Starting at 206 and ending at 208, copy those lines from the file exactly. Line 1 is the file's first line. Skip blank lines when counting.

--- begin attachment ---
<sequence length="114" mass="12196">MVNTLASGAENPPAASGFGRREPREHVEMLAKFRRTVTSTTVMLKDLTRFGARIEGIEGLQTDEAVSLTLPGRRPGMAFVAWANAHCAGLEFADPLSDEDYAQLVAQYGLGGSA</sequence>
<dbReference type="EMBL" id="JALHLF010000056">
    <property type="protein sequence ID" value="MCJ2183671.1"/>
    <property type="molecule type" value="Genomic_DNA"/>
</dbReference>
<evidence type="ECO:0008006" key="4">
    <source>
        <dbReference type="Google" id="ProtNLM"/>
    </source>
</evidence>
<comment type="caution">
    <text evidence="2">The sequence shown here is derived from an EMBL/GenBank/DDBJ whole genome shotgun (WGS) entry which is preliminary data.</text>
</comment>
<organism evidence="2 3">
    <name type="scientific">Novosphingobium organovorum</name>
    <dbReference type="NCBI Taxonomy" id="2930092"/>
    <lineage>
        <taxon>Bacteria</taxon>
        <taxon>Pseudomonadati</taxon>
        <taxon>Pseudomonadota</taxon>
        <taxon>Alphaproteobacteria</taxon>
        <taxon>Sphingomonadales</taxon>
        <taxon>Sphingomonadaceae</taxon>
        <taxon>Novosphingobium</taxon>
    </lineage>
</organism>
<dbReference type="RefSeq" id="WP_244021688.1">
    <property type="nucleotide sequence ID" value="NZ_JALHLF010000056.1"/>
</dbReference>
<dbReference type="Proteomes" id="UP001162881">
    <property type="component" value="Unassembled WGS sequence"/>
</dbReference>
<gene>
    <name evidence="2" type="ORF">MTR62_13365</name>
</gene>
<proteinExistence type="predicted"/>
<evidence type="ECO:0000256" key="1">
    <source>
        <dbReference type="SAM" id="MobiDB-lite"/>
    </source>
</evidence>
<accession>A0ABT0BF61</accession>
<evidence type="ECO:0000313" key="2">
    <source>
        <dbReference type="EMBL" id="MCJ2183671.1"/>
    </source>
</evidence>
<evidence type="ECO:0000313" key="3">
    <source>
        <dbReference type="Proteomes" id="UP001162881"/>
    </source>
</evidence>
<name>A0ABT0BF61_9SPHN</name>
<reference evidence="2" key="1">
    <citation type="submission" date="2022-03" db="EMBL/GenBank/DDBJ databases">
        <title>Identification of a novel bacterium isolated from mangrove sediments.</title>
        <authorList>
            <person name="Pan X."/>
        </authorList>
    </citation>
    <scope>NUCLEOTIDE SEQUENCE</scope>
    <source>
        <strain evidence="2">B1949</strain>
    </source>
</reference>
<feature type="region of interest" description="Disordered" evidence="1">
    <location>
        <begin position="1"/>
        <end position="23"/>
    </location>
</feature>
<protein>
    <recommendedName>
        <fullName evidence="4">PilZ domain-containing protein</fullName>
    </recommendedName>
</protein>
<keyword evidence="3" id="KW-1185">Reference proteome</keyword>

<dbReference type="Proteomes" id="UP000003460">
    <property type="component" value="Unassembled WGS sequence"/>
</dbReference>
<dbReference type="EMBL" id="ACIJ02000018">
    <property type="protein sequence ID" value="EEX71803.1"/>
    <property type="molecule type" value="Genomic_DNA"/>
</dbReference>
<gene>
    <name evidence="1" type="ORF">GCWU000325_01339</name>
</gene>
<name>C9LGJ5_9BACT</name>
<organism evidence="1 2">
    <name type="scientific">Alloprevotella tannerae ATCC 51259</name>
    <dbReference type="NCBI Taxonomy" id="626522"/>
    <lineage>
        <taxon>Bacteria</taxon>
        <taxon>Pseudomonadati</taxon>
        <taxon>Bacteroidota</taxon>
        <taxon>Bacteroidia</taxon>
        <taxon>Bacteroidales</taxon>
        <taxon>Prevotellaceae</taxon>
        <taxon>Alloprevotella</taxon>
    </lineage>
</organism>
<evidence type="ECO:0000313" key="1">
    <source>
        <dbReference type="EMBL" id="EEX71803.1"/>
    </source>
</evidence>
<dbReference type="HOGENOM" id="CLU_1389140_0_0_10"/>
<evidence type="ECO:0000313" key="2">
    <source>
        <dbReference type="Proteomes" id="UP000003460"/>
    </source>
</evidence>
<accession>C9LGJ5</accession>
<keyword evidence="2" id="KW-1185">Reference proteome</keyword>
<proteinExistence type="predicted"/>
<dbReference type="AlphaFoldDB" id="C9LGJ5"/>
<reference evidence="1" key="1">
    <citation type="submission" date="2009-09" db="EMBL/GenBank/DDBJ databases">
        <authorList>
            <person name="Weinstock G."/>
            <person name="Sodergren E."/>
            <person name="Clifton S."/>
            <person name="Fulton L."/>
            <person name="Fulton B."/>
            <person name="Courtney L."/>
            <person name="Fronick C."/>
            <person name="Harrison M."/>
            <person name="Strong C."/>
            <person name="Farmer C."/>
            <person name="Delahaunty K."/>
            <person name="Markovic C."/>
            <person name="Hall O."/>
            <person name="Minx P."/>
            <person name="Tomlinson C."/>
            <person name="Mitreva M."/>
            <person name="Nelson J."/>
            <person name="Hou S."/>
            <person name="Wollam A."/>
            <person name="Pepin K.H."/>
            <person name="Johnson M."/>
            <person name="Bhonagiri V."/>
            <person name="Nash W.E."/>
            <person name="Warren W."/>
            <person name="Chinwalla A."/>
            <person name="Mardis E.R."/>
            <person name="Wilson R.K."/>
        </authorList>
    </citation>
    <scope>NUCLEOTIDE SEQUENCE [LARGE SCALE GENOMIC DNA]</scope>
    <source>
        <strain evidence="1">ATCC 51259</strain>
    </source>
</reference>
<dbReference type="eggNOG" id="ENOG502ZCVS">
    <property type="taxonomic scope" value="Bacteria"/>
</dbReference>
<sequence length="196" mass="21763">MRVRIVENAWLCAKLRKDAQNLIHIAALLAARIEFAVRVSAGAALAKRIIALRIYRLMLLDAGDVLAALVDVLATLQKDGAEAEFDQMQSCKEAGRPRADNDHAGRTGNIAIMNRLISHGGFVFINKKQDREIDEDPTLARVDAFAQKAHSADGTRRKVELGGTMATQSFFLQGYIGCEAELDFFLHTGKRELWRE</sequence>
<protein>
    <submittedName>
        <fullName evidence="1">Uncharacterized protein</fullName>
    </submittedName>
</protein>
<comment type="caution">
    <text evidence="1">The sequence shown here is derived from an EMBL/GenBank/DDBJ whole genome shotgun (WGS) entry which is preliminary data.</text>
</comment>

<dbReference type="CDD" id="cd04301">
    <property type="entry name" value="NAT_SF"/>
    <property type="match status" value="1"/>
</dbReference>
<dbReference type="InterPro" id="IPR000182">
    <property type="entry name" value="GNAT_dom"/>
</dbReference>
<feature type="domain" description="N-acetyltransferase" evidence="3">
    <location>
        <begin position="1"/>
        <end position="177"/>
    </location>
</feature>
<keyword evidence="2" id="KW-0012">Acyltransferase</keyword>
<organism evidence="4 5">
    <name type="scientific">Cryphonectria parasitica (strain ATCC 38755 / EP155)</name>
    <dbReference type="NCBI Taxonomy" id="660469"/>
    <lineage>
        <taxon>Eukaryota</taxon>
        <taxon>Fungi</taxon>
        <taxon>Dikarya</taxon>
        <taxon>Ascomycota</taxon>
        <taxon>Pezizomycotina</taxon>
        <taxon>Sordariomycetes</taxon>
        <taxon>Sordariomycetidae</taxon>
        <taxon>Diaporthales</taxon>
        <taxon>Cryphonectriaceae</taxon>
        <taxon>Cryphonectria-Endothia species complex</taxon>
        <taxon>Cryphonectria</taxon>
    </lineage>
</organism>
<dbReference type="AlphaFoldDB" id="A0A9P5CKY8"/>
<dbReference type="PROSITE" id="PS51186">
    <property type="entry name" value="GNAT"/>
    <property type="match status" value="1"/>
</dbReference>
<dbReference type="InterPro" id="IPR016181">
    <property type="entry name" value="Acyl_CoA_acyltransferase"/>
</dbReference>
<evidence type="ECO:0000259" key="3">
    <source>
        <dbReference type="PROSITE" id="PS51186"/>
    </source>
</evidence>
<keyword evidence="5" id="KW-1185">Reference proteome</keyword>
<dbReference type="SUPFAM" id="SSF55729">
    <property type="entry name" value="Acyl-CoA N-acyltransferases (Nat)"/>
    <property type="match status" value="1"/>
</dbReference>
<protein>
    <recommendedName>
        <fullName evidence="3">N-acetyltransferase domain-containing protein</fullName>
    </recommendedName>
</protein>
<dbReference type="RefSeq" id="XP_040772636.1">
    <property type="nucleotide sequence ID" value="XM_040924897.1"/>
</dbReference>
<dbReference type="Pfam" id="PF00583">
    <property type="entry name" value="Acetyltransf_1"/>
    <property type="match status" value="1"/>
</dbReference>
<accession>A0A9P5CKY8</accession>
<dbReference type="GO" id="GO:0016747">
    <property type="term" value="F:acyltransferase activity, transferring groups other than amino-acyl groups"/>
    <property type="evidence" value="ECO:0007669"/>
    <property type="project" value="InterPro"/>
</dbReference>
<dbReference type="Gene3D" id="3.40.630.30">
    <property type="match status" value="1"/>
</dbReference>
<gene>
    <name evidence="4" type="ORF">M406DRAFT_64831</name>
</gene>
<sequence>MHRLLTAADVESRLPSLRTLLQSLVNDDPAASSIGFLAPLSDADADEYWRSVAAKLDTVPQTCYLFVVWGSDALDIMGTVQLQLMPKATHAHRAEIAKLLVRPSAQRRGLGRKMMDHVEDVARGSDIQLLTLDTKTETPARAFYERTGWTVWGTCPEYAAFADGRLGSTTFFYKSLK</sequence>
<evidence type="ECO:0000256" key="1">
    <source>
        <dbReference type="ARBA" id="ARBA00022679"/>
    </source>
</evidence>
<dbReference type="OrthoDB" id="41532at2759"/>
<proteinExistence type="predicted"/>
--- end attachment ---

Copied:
    <source>
        <dbReference type="PROSITE" id="PS51186"/>
    </source>